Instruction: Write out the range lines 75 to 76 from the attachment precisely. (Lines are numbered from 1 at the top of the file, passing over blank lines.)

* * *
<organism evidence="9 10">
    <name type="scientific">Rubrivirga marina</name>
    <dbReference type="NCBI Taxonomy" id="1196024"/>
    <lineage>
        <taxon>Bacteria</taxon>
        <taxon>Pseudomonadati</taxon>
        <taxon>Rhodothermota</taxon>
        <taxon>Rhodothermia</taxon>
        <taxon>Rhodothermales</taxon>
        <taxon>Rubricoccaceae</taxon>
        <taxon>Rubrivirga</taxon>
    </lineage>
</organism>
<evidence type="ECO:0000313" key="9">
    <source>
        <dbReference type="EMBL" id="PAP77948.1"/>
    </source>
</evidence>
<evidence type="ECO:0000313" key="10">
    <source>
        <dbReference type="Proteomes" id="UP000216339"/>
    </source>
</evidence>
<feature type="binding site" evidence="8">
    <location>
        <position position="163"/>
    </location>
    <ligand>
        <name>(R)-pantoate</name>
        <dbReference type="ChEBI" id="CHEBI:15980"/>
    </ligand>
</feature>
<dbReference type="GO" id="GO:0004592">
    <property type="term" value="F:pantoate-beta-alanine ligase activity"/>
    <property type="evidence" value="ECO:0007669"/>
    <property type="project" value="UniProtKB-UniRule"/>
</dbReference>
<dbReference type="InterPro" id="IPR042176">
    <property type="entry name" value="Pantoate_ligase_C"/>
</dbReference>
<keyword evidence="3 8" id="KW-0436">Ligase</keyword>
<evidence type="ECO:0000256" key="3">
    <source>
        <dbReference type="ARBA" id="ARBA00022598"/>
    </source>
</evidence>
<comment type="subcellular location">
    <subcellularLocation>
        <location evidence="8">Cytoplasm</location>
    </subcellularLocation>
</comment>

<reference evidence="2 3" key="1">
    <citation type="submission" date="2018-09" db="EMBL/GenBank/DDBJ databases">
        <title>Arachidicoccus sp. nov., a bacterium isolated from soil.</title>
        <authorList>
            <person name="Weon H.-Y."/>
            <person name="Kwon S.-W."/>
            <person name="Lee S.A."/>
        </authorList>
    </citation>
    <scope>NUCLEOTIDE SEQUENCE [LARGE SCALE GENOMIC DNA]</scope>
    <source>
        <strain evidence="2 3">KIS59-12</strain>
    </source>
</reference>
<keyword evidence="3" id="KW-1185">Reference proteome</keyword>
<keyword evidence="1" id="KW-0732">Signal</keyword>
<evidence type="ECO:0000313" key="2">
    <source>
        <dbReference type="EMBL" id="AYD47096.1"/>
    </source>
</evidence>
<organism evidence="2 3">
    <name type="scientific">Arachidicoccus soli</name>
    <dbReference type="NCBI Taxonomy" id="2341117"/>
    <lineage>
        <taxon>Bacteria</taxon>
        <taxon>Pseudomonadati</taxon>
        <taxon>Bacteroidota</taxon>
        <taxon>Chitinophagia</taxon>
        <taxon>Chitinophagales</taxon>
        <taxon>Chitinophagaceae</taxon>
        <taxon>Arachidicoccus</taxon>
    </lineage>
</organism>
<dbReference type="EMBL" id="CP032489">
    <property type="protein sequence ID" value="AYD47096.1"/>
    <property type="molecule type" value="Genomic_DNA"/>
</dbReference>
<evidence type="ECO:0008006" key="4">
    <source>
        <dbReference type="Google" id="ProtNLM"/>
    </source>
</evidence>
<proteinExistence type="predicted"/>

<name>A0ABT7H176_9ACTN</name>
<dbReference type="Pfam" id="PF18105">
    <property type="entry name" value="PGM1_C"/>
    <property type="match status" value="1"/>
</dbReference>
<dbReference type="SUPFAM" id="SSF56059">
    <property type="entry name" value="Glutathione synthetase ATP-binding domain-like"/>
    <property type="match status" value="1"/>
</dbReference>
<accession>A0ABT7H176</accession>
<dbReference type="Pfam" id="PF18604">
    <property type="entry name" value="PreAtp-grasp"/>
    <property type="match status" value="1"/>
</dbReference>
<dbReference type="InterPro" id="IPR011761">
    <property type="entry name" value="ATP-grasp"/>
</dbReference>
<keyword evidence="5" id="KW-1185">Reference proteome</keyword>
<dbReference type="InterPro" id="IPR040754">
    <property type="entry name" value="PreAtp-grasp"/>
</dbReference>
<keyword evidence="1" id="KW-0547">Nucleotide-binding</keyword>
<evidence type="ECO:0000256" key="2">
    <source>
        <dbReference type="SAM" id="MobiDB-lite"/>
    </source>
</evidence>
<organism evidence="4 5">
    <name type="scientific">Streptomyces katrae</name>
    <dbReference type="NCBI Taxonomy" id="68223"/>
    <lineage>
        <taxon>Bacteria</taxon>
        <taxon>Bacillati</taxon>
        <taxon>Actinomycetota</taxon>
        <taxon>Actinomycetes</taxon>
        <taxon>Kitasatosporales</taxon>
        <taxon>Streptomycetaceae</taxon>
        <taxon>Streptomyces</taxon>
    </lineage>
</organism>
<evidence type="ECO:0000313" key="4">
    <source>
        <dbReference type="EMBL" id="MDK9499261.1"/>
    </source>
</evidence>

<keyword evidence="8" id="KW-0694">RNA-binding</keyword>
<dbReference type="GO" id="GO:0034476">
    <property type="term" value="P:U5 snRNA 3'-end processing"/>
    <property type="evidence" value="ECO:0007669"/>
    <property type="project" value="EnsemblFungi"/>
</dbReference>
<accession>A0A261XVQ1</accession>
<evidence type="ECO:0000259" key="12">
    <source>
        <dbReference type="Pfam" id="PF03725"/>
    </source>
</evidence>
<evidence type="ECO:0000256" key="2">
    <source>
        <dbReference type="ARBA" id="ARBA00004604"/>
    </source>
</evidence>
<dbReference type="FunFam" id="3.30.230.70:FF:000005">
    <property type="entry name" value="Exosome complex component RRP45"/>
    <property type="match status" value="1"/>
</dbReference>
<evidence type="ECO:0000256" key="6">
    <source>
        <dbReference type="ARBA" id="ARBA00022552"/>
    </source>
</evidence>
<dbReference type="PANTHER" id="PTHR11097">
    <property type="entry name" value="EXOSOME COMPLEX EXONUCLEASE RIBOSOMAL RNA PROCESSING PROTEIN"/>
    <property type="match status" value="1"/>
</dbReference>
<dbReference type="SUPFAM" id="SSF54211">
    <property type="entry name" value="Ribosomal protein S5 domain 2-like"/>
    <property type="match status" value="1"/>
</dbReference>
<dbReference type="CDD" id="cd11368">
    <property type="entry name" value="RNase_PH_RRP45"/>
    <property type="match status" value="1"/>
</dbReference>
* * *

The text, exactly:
    <dbReference type="NCBI Taxonomy" id="2341117"/>
    <lineage>